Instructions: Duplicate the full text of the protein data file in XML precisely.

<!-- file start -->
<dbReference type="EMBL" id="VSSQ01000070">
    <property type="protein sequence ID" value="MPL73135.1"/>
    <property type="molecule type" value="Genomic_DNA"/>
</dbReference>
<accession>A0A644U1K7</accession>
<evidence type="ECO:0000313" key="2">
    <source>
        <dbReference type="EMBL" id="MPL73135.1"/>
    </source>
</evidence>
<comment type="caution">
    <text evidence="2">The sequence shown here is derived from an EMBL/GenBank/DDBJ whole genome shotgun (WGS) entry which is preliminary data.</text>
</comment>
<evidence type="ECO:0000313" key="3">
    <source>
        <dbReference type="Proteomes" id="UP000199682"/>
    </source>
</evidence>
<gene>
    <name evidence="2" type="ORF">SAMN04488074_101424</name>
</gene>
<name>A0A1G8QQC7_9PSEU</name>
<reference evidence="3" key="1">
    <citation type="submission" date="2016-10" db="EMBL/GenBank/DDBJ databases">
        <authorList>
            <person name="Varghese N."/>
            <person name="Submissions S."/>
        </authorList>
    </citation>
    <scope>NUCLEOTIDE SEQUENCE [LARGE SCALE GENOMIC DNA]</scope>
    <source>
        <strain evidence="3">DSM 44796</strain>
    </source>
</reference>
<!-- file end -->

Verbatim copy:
<dbReference type="EMBL" id="VSSQ01000070">
    <property type="protein sequence ID" value="MPL73135.1"/>
    <property type="molecule type" value="Genomic_DNA"/>
</dbReference>
<accession>A0A644U1K7</accession>
<evidence type="ECO:0000313" key="2">
    <source>
        <dbReference type="EMBL" id="MPL73135.1"/>
    </source>
</evidence>
<comment type="caution">
    <text evidence="2">The sequence shown here is derived from an EMBL/GenBank/DDBJ whole genome shotgun (WGS) entry which is preliminary data.</text>
</comment>
<evidence type="ECO:0000313" key="3">
    <source>
        <dbReference type="Proteomes" id="UP000199682"/>
    </source>
</evidence>
<gene>
    <name evidence="2" type="ORF">SAMN04488074_101424</name>
</gene>
<name>A0A1G8QQC7_9PSEU</name>
<reference evidence="3" key="1">
    <citation type="submission" date="2016-10" db="EMBL/GenBank/DDBJ databases">
        <authorList>
            <person name="Varghese N."/>
            <person name="Submissions S."/>
        </authorList>
    </citation>
    <scope>NUCLEOTIDE SEQUENCE [LARGE SCALE GENOMIC DNA]</scope>
    <source>
        <strain evidence="3">DSM 44796</strain>
    </source>
</reference>